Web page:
Op-ed: Strengthen Checks and Balances Over State Agencies

Op-ed: Strengthen Checks and Balances Over State Agencies

The following editorial by Senator Kevin O’Toole (R-40) was published in the 2/28/2012 edition of The Record

Once labeled a patronage pit, and worse, it is now an agency that delivers value to taxpayers. The new PVSC epitomizes what can be done to overhaul wasteful public agencies when we have an administration committed to ending taxpayer abuse.

While the makeover of the PVSC is an example of effective reform, it might only be an isolated example of change unless the Legislature acts to ensure that reforms at other agencies are attainable.

For many years the PVSC was the worst-kept secret among political insiders as a political dumping ground. That changed after the election of Governor Christie. A year into his administration, Christie took the unprecedented step of demanding the resignations of six of the agency’s commissioners. He issued an executive order vesting most of the statutory authority of the commissioners with the new executive director, Wayne Forrest, a former county prosecutor.

With the commissioners out of the way, Forrest had the ability to start to remake this bloated agency. He was able to change the culture of abuse, political patronage and misuse of public resources…

We have all read about the four high-ranking PVSC employees who have been indicted for abuse of power and misuse of PVSC resources for personal work on the homes of their relatives, friends and themselves.

Drastic cuts

The PVSC once employed 758 people and now employs 494, down 264 people. Gone are the political hangers-on, the lazy and the unqualified. Dozens of make-work jobs have been eliminated, such as the employee who was paid more than $80,000 annually plus benefits to pump gas.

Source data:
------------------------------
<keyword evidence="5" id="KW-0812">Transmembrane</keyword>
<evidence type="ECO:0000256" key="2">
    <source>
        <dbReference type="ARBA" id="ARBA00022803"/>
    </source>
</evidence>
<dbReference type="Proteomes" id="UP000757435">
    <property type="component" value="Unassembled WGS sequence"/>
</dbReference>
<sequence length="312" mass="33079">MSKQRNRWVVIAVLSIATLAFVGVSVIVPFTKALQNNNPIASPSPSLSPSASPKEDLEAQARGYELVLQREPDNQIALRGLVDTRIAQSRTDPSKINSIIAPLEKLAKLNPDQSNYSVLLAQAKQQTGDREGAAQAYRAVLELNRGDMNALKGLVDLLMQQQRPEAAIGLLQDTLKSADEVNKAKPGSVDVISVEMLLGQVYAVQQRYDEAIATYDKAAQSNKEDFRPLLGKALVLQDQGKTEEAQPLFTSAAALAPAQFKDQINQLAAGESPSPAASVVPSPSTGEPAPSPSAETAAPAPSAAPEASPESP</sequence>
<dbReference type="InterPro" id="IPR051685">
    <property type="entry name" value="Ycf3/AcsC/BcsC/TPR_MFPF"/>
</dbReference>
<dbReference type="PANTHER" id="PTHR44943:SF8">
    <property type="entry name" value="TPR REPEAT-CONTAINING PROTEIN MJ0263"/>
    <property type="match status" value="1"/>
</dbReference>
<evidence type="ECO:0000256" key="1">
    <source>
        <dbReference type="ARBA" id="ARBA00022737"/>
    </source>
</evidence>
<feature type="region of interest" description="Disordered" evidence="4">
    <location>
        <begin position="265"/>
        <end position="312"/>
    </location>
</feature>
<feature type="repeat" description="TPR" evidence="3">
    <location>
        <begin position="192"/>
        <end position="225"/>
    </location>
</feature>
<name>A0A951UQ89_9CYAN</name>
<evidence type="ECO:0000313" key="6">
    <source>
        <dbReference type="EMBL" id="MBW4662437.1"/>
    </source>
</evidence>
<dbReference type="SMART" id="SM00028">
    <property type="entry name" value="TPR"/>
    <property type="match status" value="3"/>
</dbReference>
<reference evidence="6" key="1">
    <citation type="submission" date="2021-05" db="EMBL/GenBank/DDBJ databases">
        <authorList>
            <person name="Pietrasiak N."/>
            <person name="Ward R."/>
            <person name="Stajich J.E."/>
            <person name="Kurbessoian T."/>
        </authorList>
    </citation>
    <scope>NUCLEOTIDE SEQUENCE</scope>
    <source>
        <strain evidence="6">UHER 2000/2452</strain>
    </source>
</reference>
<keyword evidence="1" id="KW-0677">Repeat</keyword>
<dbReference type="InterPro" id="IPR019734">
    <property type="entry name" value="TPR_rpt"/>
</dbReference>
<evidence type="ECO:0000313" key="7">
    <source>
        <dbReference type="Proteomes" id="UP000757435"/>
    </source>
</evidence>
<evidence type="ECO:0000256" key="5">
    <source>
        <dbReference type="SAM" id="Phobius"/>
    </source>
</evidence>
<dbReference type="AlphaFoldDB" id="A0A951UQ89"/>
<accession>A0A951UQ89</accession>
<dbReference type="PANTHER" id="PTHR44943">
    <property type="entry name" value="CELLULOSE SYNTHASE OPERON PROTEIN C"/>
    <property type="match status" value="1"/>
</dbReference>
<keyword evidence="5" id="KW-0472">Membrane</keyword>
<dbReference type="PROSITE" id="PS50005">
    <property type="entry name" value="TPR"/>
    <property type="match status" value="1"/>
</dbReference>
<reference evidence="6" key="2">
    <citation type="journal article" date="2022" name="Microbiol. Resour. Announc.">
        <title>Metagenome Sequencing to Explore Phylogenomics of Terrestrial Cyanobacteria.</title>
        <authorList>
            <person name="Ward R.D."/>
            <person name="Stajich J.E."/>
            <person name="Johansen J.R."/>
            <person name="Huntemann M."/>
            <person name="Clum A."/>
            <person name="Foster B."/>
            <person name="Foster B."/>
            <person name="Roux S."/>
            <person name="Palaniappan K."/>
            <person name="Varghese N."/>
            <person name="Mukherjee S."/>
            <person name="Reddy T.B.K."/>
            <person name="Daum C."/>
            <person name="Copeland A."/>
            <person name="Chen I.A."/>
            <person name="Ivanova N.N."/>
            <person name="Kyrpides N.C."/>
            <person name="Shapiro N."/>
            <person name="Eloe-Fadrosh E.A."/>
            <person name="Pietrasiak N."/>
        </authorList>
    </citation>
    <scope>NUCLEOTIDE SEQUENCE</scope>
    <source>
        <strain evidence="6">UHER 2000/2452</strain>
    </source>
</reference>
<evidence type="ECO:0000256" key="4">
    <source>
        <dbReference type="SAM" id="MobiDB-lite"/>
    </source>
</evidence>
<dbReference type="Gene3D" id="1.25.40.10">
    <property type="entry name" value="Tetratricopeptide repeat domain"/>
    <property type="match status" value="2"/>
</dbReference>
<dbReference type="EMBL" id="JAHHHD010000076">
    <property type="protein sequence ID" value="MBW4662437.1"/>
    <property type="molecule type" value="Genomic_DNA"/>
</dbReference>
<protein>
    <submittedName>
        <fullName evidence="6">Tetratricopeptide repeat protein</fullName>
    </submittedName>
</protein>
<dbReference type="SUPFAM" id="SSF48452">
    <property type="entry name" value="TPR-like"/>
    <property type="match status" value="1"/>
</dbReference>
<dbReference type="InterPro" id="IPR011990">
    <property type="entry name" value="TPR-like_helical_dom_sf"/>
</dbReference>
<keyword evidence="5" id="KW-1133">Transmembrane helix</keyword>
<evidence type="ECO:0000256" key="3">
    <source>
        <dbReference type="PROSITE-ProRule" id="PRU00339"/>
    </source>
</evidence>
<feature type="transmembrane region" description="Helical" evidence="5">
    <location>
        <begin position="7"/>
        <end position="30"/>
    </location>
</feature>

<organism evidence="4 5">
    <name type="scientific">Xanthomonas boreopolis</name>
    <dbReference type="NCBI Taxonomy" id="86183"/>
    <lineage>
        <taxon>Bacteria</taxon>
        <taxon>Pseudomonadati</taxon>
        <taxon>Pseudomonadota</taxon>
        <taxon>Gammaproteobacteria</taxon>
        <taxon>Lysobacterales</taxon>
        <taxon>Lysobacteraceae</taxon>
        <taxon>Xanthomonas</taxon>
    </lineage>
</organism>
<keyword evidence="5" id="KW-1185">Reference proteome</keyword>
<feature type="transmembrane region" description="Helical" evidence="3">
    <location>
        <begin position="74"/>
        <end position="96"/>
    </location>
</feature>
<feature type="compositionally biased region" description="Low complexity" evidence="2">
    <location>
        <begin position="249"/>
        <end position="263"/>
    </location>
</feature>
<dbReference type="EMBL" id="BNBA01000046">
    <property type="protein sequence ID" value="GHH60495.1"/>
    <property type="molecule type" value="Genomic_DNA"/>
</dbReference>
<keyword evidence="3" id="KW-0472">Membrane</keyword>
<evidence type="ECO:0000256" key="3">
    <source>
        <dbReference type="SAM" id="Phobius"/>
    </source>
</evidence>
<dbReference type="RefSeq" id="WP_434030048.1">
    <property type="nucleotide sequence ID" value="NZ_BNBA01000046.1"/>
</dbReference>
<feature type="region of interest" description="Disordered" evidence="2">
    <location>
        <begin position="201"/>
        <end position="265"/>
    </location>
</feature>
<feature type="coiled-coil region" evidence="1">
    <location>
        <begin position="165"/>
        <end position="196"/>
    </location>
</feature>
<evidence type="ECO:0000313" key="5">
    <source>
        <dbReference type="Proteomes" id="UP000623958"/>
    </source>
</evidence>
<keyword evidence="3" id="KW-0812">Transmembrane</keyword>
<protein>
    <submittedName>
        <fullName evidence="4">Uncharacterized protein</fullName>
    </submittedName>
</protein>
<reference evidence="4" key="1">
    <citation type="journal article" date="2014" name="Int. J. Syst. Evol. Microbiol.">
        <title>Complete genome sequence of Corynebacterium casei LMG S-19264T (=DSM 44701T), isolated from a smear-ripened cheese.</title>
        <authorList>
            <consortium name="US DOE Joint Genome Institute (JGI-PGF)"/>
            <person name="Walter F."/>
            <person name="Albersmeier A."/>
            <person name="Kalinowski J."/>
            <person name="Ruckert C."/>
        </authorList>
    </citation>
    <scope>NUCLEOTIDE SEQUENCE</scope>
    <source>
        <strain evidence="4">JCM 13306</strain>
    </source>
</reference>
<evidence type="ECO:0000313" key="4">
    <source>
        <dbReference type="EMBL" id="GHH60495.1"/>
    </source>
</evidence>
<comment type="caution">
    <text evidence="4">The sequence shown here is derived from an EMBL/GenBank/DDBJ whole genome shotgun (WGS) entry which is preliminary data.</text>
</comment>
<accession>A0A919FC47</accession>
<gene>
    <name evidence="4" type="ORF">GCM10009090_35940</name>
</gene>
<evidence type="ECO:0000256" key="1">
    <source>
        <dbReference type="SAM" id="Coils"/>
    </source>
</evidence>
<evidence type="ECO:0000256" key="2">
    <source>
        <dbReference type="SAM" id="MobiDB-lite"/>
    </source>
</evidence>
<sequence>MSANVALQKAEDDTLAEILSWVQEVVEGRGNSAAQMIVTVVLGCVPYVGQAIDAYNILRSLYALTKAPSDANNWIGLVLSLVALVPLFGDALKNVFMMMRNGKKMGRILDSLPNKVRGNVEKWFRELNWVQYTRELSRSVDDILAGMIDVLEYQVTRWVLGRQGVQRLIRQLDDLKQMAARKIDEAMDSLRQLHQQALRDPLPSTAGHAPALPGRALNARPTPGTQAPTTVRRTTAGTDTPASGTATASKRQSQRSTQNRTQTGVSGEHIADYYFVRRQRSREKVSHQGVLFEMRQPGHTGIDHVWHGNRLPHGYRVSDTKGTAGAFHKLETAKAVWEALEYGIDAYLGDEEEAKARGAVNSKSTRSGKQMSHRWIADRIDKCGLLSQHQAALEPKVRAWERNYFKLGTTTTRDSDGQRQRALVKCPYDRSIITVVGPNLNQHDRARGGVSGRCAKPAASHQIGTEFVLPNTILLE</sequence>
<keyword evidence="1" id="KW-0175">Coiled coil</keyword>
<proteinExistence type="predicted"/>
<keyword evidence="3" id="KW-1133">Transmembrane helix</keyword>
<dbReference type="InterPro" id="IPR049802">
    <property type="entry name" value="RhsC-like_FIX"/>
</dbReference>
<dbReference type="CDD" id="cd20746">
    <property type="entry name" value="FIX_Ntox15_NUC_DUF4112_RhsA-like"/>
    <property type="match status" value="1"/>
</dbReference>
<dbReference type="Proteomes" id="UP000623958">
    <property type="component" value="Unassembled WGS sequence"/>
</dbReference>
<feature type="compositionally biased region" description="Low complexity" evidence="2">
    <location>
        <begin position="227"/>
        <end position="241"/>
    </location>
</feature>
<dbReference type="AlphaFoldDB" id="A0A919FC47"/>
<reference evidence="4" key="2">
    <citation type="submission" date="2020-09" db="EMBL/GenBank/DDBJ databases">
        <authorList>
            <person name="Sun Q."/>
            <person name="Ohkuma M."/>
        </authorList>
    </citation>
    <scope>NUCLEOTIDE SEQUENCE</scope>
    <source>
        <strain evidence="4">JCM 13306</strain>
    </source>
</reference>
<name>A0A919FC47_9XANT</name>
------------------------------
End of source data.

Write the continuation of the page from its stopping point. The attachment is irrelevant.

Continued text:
Scores of vehicles that were handed out as perks to favored employees have now been parked. Legal services, now in house, have saved $1 million in the second half of 2011.

One of the most offensive practices, allowing outside vendors to be eligible for state pension and health benefits, has been halted.

With some 250 fewer people, the agency is now streamlined and able to deliver quality service to 48 towns, in five counties. Because of the workplace reforms that were made, employees now know their promotions and raises are based on the skill and commitment they bring to work, not thanks to their political godfathers.

For the first time in decades, there is a real, objective hiring process. Job openings are posted internally and on the commission web site. Résumés and qualifications are reviewed, and applicants are interviewed and vetted by a team of professionals.

The changes at the PVSC are real, and they benefit 1.4 million users. The past two budgets crafted by Forrest have reduced spending by more than $6.3 million.

For decades, the PVSC existed on inertia. Previous governors and legislators knew how corrupt the PVSC was, but few wanted to take on the task of dismantling it. The agency seemingly was untouchable by Trenton.

Christie showed that the PVSC was not beyond the reach of the state’s chief executive.

Current and future governors need more tools to control regional agencies that abuse taxpayer money. There is bi-partisan sponsorship behind S-714 and S-770, which would force regional commissions, such as the PVSC and the North Jersey District Water Supply Commission, to keep minutes of their meetings and to forward those minutes to the governor’s office for approval. If the governor finds the commission’s actions are not in the best interest of taxpayers, he can veto the minutes, thereby nullifying the actions of the commission.

Minutes not yet posted

The legislative Democratic majority has not posted these bipartisan reforms for committee review and debate, legislation that will make all agencies accountable to taxpayers.

Ensuring that taxpayers are provided with checks and balances over any agency that spends their money should be a common-sense initiative by the Legislature. With meaningful reform of quasi-governmental agencies within easy reach, the passage of the senate bills S-714 and S-770 should be a no-brainer.


Kevin O’Toole is a state senator representing Bergen, Essex and Passaic counties in Legislative District 40.